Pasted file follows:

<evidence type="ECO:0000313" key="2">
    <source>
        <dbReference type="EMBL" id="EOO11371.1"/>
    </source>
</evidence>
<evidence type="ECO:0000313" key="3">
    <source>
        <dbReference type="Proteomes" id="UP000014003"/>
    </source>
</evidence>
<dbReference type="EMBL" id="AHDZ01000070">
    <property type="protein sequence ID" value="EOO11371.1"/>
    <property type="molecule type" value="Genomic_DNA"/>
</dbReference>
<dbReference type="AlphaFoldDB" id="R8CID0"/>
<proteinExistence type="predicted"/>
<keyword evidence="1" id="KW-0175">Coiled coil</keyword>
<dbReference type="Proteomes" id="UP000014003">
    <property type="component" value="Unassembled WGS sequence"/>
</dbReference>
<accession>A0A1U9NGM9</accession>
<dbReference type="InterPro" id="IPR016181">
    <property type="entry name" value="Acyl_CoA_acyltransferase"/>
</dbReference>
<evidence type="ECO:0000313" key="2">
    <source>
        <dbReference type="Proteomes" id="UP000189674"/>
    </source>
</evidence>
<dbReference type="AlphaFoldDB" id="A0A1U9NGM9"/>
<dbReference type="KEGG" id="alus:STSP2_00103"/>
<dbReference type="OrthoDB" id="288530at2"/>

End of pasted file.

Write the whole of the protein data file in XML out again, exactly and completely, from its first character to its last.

<evidence type="ECO:0000313" key="2">
    <source>
        <dbReference type="EMBL" id="EOO11371.1"/>
    </source>
</evidence>
<evidence type="ECO:0000313" key="3">
    <source>
        <dbReference type="Proteomes" id="UP000014003"/>
    </source>
</evidence>
<dbReference type="EMBL" id="AHDZ01000070">
    <property type="protein sequence ID" value="EOO11371.1"/>
    <property type="molecule type" value="Genomic_DNA"/>
</dbReference>
<dbReference type="AlphaFoldDB" id="R8CID0"/>
<proteinExistence type="predicted"/>
<keyword evidence="1" id="KW-0175">Coiled coil</keyword>
<dbReference type="Proteomes" id="UP000014003">
    <property type="component" value="Unassembled WGS sequence"/>
</dbReference>
<accession>A0A1U9NGM9</accession>
<dbReference type="InterPro" id="IPR016181">
    <property type="entry name" value="Acyl_CoA_acyltransferase"/>
</dbReference>
<evidence type="ECO:0000313" key="2">
    <source>
        <dbReference type="Proteomes" id="UP000189674"/>
    </source>
</evidence>
<dbReference type="AlphaFoldDB" id="A0A1U9NGM9"/>
<dbReference type="KEGG" id="alus:STSP2_00103"/>
<dbReference type="OrthoDB" id="288530at2"/>